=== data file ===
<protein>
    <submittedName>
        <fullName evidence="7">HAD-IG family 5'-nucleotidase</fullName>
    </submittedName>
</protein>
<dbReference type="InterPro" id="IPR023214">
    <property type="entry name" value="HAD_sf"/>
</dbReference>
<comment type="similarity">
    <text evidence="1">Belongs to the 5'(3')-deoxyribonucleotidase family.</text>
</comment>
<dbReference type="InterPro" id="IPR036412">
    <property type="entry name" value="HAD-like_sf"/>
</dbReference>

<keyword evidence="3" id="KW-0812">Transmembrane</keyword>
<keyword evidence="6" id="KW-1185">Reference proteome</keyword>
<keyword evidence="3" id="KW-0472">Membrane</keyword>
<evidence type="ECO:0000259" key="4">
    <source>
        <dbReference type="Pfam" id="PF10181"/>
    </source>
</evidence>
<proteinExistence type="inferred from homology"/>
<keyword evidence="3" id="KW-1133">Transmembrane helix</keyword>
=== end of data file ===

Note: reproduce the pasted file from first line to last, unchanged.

<protein>
    <submittedName>
        <fullName evidence="7">HAD-IG family 5'-nucleotidase</fullName>
    </submittedName>
</protein>
<dbReference type="InterPro" id="IPR023214">
    <property type="entry name" value="HAD_sf"/>
</dbReference>
<comment type="similarity">
    <text evidence="1">Belongs to the 5'(3')-deoxyribonucleotidase family.</text>
</comment>
<dbReference type="InterPro" id="IPR036412">
    <property type="entry name" value="HAD-like_sf"/>
</dbReference>

<keyword evidence="3" id="KW-0812">Transmembrane</keyword>
<keyword evidence="6" id="KW-1185">Reference proteome</keyword>
<keyword evidence="3" id="KW-0472">Membrane</keyword>
<evidence type="ECO:0000259" key="4">
    <source>
        <dbReference type="Pfam" id="PF10181"/>
    </source>
</evidence>
<proteinExistence type="inferred from homology"/>
<keyword evidence="3" id="KW-1133">Transmembrane helix</keyword>